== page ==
the Nuggets fallacy

aka “we coulda been ‘The Definite Article.'”

whatdorothysaid

The second part of my ramblings about how to classify The Heaps.  This week: “garage rock”, with trenchant analysis of the “Nuggets” box set.

SONGS: new recordings of the most popular Heaps originals, “Casual Encounters” and “Old Palo Verde”–now hosted at our myspace page

‘Punk’ and ‘Garage rock’ are both genres of music “for the people”; the difference is that with ‘punk’, “the people” are the musicians (who don’t care what the guitar instructors or audience think) and with ‘Garage’ “the people” is anyone reading this who isn’t in the band.  In the crowd-pleasing Garage spirit, here’s the new Heaps line-up (Matt on keyboards, Erin on flute, AJ on electric guitar, Ben on drums, and me on bass & vocals) playing the band’s biggest hit so-far, “Casual Encounters”: [now at our myspace page]

Erin and I have even played this song at our friends’ wedding (as part of “The Heaven’s Gates” featuring “Pearly” Gates on bass).

With Erin’s flute as the last orchestral instrument in the band, it’s getting harder to call The Heaps a ‘chamber punk’ band, but with Matt now playing virtual Farfisa organ on half of our current songs, we may be only a half-dozen sunglasses away from being a postmillenial ? and the Mysterians.  But of course, Garage rock is about more than just chosing organ over piano.  Many people only know about ‘Garage rock’ through the Nuggets box set which lines up an impressive hit parade of songs with an instantly familiar early 60s British Invasion sound–full of youthful frenzy, adapted R&B licks, boyish harmonies, and occasional knee-jerk psychedelica–played by a collection of colorfully-named, definitely-articled none-hit wonder bands.  The problem is that, by presenting itself a collection of ‘missed hits’, Nuggets ends up reducing the bands to merely disposable wrappers around their own products.  By distilling the genre down to its the radio-ready high-notes, the collection leaves out ‘the sweat’ that is the soul of Garage rock.

MORE ON GARAGE ROCK + THE HEAPS ORIGIN STORY (and a new recording of our first ever “hit”) AFTER THE JUMP!

LAST WEEK’S BONUS POINT: That’s Fritz the cat, hero of Ralph Bakshi’s 1972 movie of the same name about a snotty college student (who is a cat)  searching for authenticity and kicks.  Instead he finds a heroin-addicted biker bunny anarchist.

(Here’s the new line-up (minus AJ) playing “Old Palo Verde”, (which was the only original song we played at that toga party), complete with melodica and Farfisa:

[now at our myspace page]

You can read in the BONUS section how this song secretly reveals the Heaps origin story!)

One reason most 60s Garage rock bands aren’t widely known is that most concentrated their energy in entertaining  local audiences at bars and parties instead of touring extensively.  I’d like to think that the Heaps have shared this commitment to pleasing the people from the beginning.  The first ever Heaps show was an absurdist public service: a toga party for a town designed to dissipate cultural heat.  Amazingly, at least half of the people showed up in home-made togas, marking a victory of the people over planned blandness.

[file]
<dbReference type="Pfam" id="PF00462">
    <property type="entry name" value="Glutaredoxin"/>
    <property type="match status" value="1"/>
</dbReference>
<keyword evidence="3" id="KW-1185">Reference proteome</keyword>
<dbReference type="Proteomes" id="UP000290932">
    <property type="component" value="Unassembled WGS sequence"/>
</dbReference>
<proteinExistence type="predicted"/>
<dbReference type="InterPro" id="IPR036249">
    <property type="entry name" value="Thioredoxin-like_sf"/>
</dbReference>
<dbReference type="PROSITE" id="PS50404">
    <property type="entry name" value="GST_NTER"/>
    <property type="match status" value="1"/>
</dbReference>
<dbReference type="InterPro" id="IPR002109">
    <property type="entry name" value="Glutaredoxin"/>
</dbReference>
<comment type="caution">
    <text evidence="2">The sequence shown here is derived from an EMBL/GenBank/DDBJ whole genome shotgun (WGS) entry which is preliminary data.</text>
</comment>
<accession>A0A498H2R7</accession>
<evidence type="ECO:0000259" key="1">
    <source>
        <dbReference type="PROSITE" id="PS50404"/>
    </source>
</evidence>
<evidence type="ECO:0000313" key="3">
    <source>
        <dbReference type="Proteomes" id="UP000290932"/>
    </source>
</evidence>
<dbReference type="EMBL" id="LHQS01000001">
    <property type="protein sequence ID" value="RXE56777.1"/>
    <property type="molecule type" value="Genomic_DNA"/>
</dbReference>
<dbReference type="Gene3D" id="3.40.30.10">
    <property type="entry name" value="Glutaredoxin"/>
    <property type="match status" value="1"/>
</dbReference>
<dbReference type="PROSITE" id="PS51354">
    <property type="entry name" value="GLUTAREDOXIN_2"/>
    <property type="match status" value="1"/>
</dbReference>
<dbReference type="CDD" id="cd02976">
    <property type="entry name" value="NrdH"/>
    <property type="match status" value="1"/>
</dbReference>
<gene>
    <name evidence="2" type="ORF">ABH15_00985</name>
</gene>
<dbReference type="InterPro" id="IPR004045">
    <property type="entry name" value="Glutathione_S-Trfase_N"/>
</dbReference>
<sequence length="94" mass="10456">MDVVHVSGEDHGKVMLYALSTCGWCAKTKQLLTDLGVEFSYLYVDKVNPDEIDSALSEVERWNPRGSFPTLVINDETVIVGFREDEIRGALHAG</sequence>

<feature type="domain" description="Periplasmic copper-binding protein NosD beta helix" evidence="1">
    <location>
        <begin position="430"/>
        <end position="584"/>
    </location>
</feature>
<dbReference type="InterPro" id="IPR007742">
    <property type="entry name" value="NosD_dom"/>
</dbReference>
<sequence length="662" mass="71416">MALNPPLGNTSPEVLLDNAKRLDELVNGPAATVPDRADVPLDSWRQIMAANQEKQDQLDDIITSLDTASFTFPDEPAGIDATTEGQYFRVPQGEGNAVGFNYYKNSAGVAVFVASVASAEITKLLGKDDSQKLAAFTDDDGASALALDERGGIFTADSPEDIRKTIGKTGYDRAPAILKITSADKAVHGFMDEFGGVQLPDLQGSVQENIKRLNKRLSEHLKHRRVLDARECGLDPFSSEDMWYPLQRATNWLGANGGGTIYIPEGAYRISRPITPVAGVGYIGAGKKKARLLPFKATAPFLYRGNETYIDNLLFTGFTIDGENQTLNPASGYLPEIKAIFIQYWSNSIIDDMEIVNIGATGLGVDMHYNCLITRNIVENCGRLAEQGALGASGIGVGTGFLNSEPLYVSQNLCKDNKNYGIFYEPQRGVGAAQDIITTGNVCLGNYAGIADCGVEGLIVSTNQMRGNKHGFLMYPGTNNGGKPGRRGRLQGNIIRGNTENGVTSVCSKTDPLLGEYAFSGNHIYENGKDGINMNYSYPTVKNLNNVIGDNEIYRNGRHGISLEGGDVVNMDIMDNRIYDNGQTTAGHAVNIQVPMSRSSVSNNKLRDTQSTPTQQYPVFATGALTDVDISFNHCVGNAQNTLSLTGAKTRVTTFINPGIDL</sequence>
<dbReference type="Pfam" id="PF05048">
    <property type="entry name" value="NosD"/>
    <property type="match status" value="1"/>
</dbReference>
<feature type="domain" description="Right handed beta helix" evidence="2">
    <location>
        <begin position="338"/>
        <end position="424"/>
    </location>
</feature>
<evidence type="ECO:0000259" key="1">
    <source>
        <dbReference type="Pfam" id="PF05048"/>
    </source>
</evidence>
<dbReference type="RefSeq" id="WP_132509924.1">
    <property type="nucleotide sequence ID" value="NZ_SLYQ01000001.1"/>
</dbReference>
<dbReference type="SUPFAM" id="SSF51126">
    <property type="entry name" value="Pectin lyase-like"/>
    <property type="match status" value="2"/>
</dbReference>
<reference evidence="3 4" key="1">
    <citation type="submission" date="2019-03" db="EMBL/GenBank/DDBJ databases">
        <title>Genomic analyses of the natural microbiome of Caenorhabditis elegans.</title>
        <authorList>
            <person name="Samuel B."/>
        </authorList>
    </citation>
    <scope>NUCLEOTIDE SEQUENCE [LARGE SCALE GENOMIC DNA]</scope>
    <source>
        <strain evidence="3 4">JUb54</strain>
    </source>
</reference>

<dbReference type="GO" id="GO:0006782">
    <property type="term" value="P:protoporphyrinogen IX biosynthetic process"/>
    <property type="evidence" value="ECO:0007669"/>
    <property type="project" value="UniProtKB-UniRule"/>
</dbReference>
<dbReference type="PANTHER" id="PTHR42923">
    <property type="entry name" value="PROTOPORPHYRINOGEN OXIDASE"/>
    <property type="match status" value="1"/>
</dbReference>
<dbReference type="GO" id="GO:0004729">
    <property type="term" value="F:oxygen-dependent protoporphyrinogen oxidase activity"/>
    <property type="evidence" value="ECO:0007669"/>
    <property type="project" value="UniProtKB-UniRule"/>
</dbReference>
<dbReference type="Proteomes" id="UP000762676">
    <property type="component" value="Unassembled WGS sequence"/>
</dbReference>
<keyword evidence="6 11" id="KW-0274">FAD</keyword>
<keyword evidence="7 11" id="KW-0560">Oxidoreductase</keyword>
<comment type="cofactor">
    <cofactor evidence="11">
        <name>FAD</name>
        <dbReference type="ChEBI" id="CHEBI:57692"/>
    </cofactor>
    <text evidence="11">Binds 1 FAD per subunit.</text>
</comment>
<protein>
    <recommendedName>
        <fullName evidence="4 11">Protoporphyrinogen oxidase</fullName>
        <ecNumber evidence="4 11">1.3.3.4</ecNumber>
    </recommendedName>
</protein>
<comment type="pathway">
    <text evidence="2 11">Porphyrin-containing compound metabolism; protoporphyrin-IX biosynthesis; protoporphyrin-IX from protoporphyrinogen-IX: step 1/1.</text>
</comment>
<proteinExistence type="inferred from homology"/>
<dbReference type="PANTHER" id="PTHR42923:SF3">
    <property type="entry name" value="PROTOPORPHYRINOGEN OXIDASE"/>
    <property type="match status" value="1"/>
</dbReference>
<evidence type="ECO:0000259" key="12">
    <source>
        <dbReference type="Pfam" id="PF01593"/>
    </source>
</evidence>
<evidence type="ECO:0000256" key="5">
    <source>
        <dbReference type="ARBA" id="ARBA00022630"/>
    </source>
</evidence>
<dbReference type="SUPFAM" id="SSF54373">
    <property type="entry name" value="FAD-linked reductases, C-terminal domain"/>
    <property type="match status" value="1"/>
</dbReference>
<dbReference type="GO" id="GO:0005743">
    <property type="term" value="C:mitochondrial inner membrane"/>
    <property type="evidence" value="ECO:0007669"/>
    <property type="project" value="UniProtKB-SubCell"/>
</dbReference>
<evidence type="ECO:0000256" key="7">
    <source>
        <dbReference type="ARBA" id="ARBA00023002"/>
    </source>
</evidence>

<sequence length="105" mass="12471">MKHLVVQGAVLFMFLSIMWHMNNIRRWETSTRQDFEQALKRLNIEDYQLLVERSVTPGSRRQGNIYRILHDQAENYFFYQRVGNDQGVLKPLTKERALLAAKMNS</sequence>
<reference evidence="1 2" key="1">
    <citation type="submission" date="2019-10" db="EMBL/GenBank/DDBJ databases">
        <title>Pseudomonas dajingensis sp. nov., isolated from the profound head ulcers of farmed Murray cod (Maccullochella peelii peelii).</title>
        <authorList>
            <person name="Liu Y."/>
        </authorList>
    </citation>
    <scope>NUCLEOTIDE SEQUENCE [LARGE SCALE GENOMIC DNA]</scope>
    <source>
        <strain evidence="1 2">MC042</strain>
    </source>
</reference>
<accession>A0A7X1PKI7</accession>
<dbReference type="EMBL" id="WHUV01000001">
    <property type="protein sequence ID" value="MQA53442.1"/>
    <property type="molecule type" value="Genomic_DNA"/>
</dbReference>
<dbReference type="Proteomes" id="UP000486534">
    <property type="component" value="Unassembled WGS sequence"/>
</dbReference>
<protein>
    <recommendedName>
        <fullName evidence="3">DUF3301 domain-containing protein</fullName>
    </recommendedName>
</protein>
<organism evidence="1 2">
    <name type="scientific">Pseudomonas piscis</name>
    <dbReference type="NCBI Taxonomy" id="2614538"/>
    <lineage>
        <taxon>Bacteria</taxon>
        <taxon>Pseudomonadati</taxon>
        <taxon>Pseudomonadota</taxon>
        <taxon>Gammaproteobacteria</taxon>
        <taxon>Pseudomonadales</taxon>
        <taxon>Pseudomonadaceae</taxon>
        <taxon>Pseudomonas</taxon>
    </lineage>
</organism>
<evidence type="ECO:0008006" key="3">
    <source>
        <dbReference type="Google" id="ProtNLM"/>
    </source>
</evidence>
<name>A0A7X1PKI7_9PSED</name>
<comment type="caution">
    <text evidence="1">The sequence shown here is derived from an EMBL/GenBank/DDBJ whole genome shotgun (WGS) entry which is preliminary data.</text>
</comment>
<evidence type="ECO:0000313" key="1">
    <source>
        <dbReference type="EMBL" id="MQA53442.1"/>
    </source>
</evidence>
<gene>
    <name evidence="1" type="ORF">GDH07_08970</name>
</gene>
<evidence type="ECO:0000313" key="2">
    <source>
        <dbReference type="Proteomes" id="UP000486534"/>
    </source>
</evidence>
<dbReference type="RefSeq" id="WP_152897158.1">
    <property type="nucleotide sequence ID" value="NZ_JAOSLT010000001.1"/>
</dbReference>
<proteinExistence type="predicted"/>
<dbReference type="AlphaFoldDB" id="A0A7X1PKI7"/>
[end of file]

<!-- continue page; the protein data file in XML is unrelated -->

‘Garage rock’ bands played a lot of covers (and the few full-length albums they made are stuffed with them) but they were not “cover bands”–they did not subsume their group identity to that of another established band.  Sure, they may have picked up some things from The Animals and The Stones, but those bands were their contemporaries, not their idols–in the dim lights of the Cavern Club 1962 it would have been hard to tell The Beatles from any of a number of  other Garage bands.  The reason Garage rock bands played so many covers (beyond not having enough songs of their own) was that was what the people wanted to hear.  And that’s why the Heaps have done it, too.  But we’ve got a lot of originals (many of them new since Suitcase!) and we’re now focused more on pleasing you with songs you don’t know yet that you’re going to love.

BONUS: The song “Old Palo Verde” describes a series of real incidents that happened to Mike back when he lived in the tituar grad student housing neighborhood, but it also inadvertently describes the beginning of the Heaps as a band; the “fleas” mentioned in verse 1 (unrelated to Jude’s stuff or niece) were from Mike’s roommate’s cat, and Mike was forced to stay on fellow-MFA Sarah’s couch for a few days while his apartment was fumigated.  Sarah (who plays cello) and I had agreed at a party that we’d play music together some time, and when we surprisingly succeeded in following through, we included Mike who was there anyway.  (Who knew that a poet could also write good lyrics?)  Mike called up Vernon to come play some violin, and thus the Heaps were born.

I’ve got plenty more to say about Garage rock, but I think I’m done waxing rock-subgenre-theory for a while.  NEXT WEEK: less talk, same amount of music.

Bonus point if you can give me the relevant quote from the Simpsons regarding the straw-filled gentleman up there.

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2 Responses to “the Nuggets fallacy”

  1. […] Self Promotion (by way of promoting others…) 6 02 2009 Head on over to Zombie Public Speaking for a couple of quality Heaps recordings featuring yours truly on the keyboard/virtual Farfisa […]

  2. […] Glamour” [collecting all the recordings 70s UK punk lost gems The Homosexuals], and the previous discussed garage bible The Nuggets Box […]

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